Manitoba sounding the feral-boar alarm


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THE governments of Saskatchewan and Alberta have in the past month taken steps to stop wild pigs from running rampant. It’s incumbent on Manitoba to do as much.

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Hey there, time traveller!
This article was published 16/04/2022 (350 days ago), so information in it may no longer be current.

THE governments of Saskatchewan and Alberta have in the past month taken steps to stop wild pigs from running rampant. It’s incumbent on Manitoba to do as much.

The feral boars are causing great damage in Manitoba, the Manitoba Pork annual meeting on April 8 was told by wild-pig expert Ryan Brook. He called them “the single most successful invasive large mammal on the planet.”

“There are no predators, they are insanely aggressive, they eat just about anything and they keep going all year,” said Brooks, a University of Saskatchewan animal science professor.

Such porcine pronouncements might seem exaggerated to Manitobans who have never personally encountered a wild pig. Perhaps some skeptics believe reported sightings should be accorded the same credibility as reports of mythical creatures such as Sasquatch and unicorns.

Brook is aware of the disbelief. He said one of his biggest challenges is just convincing people wild pigs exist.

A reason the creatures are seldom spotted when compared with commonly-seen wildlife such as deer is that wild pigs have evolved to avoid humans. They’re smart and elusive. They hide in wooded areas. When humans are nearby, they can become nocturnal.

Unfortunately, evidence for their existence is undisputed. The Canadian Wild Pig Research Project has recorded more than 60,000 sightings across the country, including more than 1,000 photographs of the stealthy creatures in Manitoba, mainly in the northern Interlake and Parkland, with many hundreds in the Spruce Woods area.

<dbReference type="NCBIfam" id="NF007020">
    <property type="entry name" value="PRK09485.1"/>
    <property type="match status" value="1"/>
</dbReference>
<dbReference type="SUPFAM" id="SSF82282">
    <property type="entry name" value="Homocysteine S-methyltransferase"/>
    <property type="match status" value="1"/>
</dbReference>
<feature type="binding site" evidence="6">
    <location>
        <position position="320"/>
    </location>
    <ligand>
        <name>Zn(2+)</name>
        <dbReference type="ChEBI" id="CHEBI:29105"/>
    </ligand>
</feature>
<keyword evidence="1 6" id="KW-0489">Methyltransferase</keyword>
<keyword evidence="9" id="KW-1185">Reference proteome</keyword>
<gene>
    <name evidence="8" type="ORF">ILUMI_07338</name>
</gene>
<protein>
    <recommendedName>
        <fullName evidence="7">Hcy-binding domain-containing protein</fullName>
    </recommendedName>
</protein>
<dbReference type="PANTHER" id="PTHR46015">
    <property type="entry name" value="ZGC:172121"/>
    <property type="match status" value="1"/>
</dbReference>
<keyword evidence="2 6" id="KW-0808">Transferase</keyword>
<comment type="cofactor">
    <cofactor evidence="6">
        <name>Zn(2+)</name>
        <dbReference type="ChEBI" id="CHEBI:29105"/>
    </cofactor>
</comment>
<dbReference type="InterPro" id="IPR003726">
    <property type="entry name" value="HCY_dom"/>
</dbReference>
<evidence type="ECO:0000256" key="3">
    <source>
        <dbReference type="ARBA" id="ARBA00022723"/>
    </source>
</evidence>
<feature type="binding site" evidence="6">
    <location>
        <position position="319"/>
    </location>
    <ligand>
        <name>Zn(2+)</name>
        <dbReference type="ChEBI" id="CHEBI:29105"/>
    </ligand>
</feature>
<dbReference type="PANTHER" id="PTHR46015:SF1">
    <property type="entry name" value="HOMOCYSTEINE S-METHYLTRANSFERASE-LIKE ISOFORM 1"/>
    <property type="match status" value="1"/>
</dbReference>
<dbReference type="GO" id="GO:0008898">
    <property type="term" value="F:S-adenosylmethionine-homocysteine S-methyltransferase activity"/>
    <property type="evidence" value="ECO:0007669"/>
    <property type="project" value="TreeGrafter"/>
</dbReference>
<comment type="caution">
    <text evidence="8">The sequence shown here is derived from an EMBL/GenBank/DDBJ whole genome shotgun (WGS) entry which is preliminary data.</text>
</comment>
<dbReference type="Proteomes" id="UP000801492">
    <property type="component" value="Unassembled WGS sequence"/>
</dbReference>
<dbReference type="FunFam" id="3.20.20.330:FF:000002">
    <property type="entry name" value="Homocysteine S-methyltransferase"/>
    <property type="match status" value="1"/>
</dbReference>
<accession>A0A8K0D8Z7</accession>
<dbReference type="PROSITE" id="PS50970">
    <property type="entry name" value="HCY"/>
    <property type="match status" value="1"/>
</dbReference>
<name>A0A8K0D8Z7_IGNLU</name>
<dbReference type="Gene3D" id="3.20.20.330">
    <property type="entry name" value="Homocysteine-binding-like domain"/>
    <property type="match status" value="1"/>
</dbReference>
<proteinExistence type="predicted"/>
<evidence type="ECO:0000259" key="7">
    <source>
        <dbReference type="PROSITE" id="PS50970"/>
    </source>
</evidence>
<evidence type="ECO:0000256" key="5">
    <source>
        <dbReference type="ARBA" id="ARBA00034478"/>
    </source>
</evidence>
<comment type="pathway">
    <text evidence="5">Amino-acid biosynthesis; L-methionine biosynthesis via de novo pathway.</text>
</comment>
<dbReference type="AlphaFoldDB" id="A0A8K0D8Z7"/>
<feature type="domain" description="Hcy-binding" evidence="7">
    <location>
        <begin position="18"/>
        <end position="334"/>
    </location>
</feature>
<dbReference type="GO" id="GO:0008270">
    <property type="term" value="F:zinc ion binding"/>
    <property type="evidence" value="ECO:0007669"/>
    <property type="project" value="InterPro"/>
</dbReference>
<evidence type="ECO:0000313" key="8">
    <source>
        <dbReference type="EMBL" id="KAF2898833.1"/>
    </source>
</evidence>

Other than photos, the presence of wild pigs is confirmed by ecological destruction. The powerful beasts — they weigh up to 100 kilograms — tear up the forest floors, destroy crops and plow through wetlands and grasslands. They eat almost anything, including rodents, birds, eggs, deer, livestock and family pets. There is also fear wild pigs could endanger Manitoba’s pork industry by spreading diseases such as African swine fever.

Such problems were not foreseen when Canadian farmers first imported wild boars from Europe in the late 1980s. Some escaped through inadequate fencing, others were set free when the market for boar meat was not as profitable as hoped.

It was initially thought that, when free in the wilds, the foreign breed would not survive Canada’s frigid weather, but they adapted to winter, heaping cattails into burrows called “pigloos.”

They reproduce quickly, becoming sexually mature at six months and have two litters per year of four to six piglets. They stay in small herds called sounders, and can move up to 25 kilometres in a day.

When humans discuss possible solutions to the wild-pig problem, the conversation inevitably begins with one proposal: shoot them. The reasoning is that hunters are eager to set their sights on game that tastes delicious when roasted.

It’s not so easy, though. Manitoba tried hiring hunters when the escaped boars first became a problem about 25 years ago, but this method didn’t stem the burgeoning population. In fact, sport hunting made it worse. Unless hunters kill an entire sounder, the remaining pigs will disperse and become even more elusive, starting new sounders in new terrain and becoming more active at night to avoid hunters.

In January, Manitoba created an agency called the invasive swine eradication project. It would do well to consider tactics employed in other jurisdictions.

Alberta has launched a Squeal on Pigs campaign that urges residents to report sightings. It also began a pilot project on April 1 that pays government-approved trappers $75 per set of wild-pig ears, with trappers encouraged to eliminate entire sounders.

Last month, Saskatchewan announced new measures to encourage public reporting, to increase control efforts and put a moratorium on new wild-boar farms.

If Manitoba needs more incentive, a new development is particularly alarming. Researchers believe Manitoba’s wild pigs will, if unchecked, soon enter Riding Mountain National Park.

Perhaps this is where Manitoba should draw the line. Like a military force defending its territory, Manitoba can take its stand at the boundaries of Riding Mountain. Keep the feral swine out of this wilderness gem by whatever means necessary, knowing the potential infiltration can only be stopped at an early stage.

As Brook, the wild-pig expert, warned: “Once you have firmly established wild pigs, get ready to live with them. They are there forever.”

Carl DeGurse is a member of the Free Press editorial board.

Carl DeGurse

Carl DeGurse
Senior copy editor

Carl DeGurse’s role at the Free Press is a matter of opinion. A lot of opinions.

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